A new academic study (Gilbert, et al.) analyzes economic releases in terms of both intrinsic value and the effects on asset prices. For us quant folks, this is interesting stuff!
Merrill Lynch's report on the study was picked up at Business Insider, where you can get a summary of the findings. Naturally it is better to read the paper, but few will join me in doing that. The list of important releases corresponds well to what we highlight on WTWA with one important exception: The Philly Fed release, which I have routinely downplayed. I will promote this on our list to watch, and perhaps take it up as a separate question. Meanwhile, here is the list of indicators most useful for tracking GDP.
The Week Ahead
It is a light week for economic data.
The "A List" includes the following:
- New home sales (F). Important housing recovery indicator.
- Leading indicators (Th). Widely accepted as an important forward read on the economy.
- Initial jobless claims (Th). The best concurrent news on employment trends, with emphasis on job losses.
The "B List" includes the following:
- Existing home sales (W). Less significant for construction and economic growth than new home sales.
- Crude oil inventories (W). Current interest in energy keeps this on the list of items to watch.
It is a quiet week for Fed speeches. We shall learn whether the Greek bailout deal hangs together.
Mostly, the earnings stories will dominate the news.
How to Use the Weekly Data Updates
In the WTWA series I try to share what I am thinking as I prepare for the coming week. I write each post as if I were speaking directly to one of my clients. Each client is different, so I have five different programs ranging from very conservative bond ladders to very aggressive trading programs. It is not a "one size fits all" approach.
To get the maximum benefit from my updates you need to have a self-assessment of your objectives. Are you most interested in preserving wealth? Or like most of us, do you still need to create wealth? How much risk is right for your temperament and circumstances?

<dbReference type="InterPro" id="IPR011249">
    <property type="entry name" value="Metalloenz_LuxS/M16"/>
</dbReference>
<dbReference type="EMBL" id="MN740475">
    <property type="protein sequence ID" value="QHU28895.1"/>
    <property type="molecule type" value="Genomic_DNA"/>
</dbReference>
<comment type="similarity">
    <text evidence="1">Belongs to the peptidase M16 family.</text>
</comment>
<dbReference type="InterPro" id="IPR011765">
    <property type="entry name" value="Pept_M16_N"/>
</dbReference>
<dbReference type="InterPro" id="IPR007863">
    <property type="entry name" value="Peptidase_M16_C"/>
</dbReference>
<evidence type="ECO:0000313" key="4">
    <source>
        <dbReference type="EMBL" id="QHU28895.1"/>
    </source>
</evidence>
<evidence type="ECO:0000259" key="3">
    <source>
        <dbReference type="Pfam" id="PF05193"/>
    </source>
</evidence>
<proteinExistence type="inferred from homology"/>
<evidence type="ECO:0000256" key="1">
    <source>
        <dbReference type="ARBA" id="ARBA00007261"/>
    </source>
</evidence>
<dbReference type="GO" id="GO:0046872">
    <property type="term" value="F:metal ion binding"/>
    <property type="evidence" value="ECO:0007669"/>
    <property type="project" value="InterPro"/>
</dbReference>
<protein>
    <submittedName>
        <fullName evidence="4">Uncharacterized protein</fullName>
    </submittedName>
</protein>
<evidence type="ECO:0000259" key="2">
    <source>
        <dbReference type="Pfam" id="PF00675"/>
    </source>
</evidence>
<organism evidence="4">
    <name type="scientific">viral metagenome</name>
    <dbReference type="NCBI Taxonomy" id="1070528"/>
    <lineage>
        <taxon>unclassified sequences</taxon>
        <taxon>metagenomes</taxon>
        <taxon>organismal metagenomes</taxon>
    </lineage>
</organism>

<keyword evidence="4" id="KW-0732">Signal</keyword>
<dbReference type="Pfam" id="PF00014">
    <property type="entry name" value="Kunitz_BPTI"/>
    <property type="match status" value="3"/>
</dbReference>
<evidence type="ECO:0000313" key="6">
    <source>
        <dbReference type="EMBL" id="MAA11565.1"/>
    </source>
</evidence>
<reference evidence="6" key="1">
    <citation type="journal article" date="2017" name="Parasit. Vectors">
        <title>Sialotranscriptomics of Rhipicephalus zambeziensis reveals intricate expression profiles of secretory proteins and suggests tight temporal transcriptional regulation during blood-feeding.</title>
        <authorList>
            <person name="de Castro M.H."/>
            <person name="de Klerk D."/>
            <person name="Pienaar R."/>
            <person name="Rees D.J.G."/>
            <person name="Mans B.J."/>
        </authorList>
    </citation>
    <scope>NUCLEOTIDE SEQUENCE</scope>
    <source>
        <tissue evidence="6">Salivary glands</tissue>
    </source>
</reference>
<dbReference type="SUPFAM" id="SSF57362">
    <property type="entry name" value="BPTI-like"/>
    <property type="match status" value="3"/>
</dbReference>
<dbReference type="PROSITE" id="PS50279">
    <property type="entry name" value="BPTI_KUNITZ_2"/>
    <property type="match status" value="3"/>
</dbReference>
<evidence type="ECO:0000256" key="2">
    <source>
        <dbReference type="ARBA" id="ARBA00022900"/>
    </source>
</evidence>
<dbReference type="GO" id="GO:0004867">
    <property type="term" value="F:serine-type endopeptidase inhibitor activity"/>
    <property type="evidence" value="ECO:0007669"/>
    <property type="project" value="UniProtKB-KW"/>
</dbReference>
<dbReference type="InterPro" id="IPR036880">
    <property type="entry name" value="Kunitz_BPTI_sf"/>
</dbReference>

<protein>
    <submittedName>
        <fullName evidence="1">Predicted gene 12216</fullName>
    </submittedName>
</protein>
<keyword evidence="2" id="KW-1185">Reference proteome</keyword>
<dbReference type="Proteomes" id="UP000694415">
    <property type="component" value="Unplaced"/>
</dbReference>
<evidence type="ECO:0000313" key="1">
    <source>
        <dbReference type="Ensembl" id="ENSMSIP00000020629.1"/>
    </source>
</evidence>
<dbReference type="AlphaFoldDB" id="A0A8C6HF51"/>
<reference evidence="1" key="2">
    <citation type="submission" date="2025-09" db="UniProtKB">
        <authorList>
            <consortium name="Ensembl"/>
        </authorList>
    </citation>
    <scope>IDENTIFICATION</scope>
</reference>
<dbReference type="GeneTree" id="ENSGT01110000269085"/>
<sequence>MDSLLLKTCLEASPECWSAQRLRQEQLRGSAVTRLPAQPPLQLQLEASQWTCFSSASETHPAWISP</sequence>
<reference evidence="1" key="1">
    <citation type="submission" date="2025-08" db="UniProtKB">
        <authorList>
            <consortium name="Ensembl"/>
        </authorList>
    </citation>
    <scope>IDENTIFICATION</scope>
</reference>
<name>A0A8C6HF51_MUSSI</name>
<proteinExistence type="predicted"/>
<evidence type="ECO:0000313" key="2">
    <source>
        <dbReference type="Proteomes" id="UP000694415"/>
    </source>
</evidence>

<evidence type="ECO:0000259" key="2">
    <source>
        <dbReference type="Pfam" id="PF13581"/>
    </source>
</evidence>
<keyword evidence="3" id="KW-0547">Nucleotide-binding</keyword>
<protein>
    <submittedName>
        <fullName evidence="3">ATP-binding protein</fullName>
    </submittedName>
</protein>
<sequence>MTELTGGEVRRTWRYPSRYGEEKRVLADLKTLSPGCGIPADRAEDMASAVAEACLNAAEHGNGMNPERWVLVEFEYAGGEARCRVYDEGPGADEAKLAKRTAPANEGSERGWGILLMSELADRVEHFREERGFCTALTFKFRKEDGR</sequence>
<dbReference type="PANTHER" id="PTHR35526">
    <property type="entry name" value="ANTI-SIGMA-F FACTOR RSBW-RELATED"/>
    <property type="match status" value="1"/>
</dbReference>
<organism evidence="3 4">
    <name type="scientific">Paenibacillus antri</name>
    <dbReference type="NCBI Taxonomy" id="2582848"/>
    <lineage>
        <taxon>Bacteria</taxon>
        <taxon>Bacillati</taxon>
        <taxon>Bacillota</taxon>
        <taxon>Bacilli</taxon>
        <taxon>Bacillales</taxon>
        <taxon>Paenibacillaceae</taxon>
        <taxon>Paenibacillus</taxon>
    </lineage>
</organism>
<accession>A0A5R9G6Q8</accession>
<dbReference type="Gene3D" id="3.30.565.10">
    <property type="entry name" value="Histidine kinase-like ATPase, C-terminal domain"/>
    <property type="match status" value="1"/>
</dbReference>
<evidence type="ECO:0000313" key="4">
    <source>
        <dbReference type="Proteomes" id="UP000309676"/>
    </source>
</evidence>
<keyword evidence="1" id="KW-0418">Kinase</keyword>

My weekly insights often suggest a different course of action depending upon your objectives and time frames. They also accurately describe what I am doing in the programs I manage.
Insight for Traders
Felix has shifted to bullish after more than a month in a neutral stance. The confidence in this three-week forecast remains very low with the continuing extremely high percentage of sectors in the penalty box. Felix has shifted back to fully invested, including some foreign exposure. For more information, I have posted a further description - Meet Felix and Oscar. You can sign up for Felix's weekly ratings updates via email to etf at newarc dot com. Felix appears almost every day at Scutify (follow him here).
The 200-day moving average remains as an influential trading signal. For investors, it helps them to stay on the right side of the market. For traders, it is significant as long as many others believe it to be! CNBC covered Evercore ISI technical analyst Rich Ross and this chart:
Market Wizard (a term oft-applied to those featured in the Jack Schwager books) Marty Schwartz (via Tradeciety) has eleven rules for traders. These are quite different from most such trader lists, and well worth reading. I often highlight the difference between investing and trading. Trader Schwartz captures this in Rule #6 Understand the News. A key point is that what matters is not the actual data, but the perception of the data.
Another good one is #4 which tells you where to set your stops. Hint: Don't be predictable!
I agree. From my own experience, Chicago trading pit lore includes many stories about "running the stops" on quiet summer days.
Insight for Investors
I review the themes here each week and refresh when needed. For investors, as we would expect, the key ideas may stay on the list longer than the updates for traders. Major market declines occur after business cycle peaks, sparked by severely declining earnings. Our methods are focused on limiting this risk. Start with our Tips for Individual Investors and follow the links.
We also have a page summarizing many of the current investor fears. If you read something scary, this is a good place to do some fact checking.
In Part Two of my series on risk I used the Chinese market as an example of headline risk. My main objective is to explain how to navigate the ever-threatening headlines. Along the way I share a few ideas of how you might profit from stocks with Chinese exposure.